My Name is Noelle and I’m a Guardaholic

Colorguard is a sport in which you perform with a rifle, saber, or flag.

Photo by Noelle Walker

Colorguard is a sport in which you perform with a rifle, saber, or flag.

I’ve never found anything that I was sincerely passionate about aside from reading and writing. I’ve tried almost every sport imaginable; basketball, tennis, bowling, and I did played softball for years. I wouldn’t sign up for swimming because I never learned how to swim, and running wasn’t my thing. Nothing ever stuck. That was why it was unbelievable when I found a love for another sport: colorguard.

A few months into my 8th grade year, I had seen some flyers, and there had been announcements about “coming to a clinic to learn how to spin flags, sabers, and rifles,” but I completely ignored them. It sounded like something related to ROTC, which I wasn’t particularly interested in. But a couple days later, I was on Facebook wasting time, and I saw my friend saying something about the clinics, and how she loved them, so I decided to message her and ask about them. It turns out that it wasn’t related to ROTC at all, as a matter of fact, it sounded really cool.

What she said sounded somewhat convincing, so I decided to come to the clinic the following day to see if I liked it. Three girls came up to me and introduced themselves, and being the shy soul I was, I nodded, said my name, and hardy anything else. When the clinic actually started, some other new people split up with a veteran (someone who has been doing cologuard for more than a season) to learn a basic called ‘drop spins’ on flag. Let’s just say that I wasn’t the best at it. After about ten minutes of us learning those, we moved on to something more complicated: a routine.

With me hardly being able to do a simple drop-spin, a routine was a million times harder. I attempted to do what the instructor was teaching, but I just wasn’t getting it. Near tears, I tried to calm myself down.  When the clinic was finally over, I went to my car in frustration. I’d expected perfection my first time. It didn’t happen that way.

After losing a little bit of my frustration, instead of quitting, I convinced myself to go to one more clinic—then that would decide whether I would continue it or not. So the next time I went, I was the only new person who came back. And then what happened completely shocked me. Everything suddenly became so much easier. The routine she had been teaching the first day I came had been ‘an intermediate routine’– for someone who has actually done it before. So when she had taught me the beginner routine, everything seemed to flow—I loved it!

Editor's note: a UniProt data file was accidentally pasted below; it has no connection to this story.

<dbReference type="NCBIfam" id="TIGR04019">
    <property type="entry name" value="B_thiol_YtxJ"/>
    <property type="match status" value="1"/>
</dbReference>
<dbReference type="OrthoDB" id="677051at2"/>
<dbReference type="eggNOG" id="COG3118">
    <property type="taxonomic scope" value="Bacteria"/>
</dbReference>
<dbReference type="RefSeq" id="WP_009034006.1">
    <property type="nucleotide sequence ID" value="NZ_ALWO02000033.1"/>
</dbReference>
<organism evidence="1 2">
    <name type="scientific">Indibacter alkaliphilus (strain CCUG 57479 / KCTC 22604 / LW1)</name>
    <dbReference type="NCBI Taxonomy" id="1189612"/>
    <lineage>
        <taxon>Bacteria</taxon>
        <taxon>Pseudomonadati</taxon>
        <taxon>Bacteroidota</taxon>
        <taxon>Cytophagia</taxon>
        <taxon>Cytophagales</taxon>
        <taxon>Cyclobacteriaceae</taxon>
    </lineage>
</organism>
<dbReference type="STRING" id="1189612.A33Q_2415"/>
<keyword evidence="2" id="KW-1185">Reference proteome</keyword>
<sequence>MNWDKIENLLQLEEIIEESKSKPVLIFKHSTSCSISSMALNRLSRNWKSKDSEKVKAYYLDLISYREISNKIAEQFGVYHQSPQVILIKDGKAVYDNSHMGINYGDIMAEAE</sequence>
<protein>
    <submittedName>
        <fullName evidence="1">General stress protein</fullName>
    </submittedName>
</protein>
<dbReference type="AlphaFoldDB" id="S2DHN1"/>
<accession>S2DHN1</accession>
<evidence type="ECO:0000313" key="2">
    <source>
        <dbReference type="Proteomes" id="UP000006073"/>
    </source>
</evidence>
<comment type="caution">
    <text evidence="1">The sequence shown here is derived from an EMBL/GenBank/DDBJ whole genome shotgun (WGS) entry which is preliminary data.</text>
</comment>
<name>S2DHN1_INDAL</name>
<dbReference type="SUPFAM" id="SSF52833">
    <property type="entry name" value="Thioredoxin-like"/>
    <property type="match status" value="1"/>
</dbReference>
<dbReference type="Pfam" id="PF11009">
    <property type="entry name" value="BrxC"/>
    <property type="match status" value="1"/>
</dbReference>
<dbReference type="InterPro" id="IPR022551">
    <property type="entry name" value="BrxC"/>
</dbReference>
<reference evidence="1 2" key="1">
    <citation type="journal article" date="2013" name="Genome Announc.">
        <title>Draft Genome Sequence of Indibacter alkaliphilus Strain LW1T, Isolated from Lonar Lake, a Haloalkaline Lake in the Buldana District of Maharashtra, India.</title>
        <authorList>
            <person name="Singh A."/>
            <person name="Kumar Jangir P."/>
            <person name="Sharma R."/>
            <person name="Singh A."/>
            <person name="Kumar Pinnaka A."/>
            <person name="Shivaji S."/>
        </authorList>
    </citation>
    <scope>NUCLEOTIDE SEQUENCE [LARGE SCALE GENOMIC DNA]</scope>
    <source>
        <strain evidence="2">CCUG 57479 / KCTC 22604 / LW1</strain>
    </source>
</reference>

It was the second clinic that convinced me to sign up for fall
, but it wasn’t the thing that necessarily made me stay.  What made me stay was my second fall guard performance. The saying “The first time is always the hardest” is completely true. My first performance, I was over thinking everything, I messed up a lot, and I basically blanked out. It was the next performance which taught me not to overthink. I told myself that I knew what I was doing; that I’d been practicing for too many hours not to be able to get it. And as soon as the music started that second time, I got this feeling in me–something I had never felt before. It blossomed in my chest as I was performing. I actually knew what I was doing. And it felt perfect–like I belonged on that field. And thus, my real love of guard was born.

The first guard camp I had to prepare for the fall season was one week long, from 9am-3pm. It was hot, sweaty, and a little bit stressful. Every member stretched, did cardio, and strength training in the morning, and then we learned basics. Basics are simple things you do on a piece of equipment. After that, we would do something called tracking; where you would walk around a football field, track field, or the school while doing a basic and staying in step. That doesn’t sound too hard, but for someone who had hardly any strength, it was awful. But by the third day everything seemed somewhat easier and, sometimes, fun.

About a month after guard camp, we had band camp. That was where the guard and the marching band had camp together and started preparing for the halftime show. The routine we learned was something everybody did—not just different things for people at different stages. Band camp was two weeks long and from 8am-6pm–and it was about even more hot, sweaty, and stressful. Once you got used to it though, it wasn’t so bad.

I’m not going to lie, it’s tough. But once you get the hang of it and truly perform, all the blood, sweat, and tears are worth it.

This year was the first time we’ve had a winterguard season in years. We’ve never been able to do it before because there had never been enough people. Winterguard is just like fall guard, but indoors. You perform in competitions, and you perform on a mat. The mat has a design, or is just a solid color, that goes along with your show. Instead of performing a routine with the band, it’s with a song. For this year, we have three practices a week. Like with all things, it’s hard work, but it helps you put on a great performance for everyone to come see. Nothing ever comes easy; you have to work for it, and if it’s truly something you love and want to do, you’ll do it.

I love guard for more than just performing; I love the people in it. We know each other and we can be ourselves. After the countless hours and days we’ve spent practicing together, eventually we all went from all being strangers to being something more: family.

Even though I’ve only been in guard for about two years, it’s come to mean the world to me.

Guard is literally the best thing ever.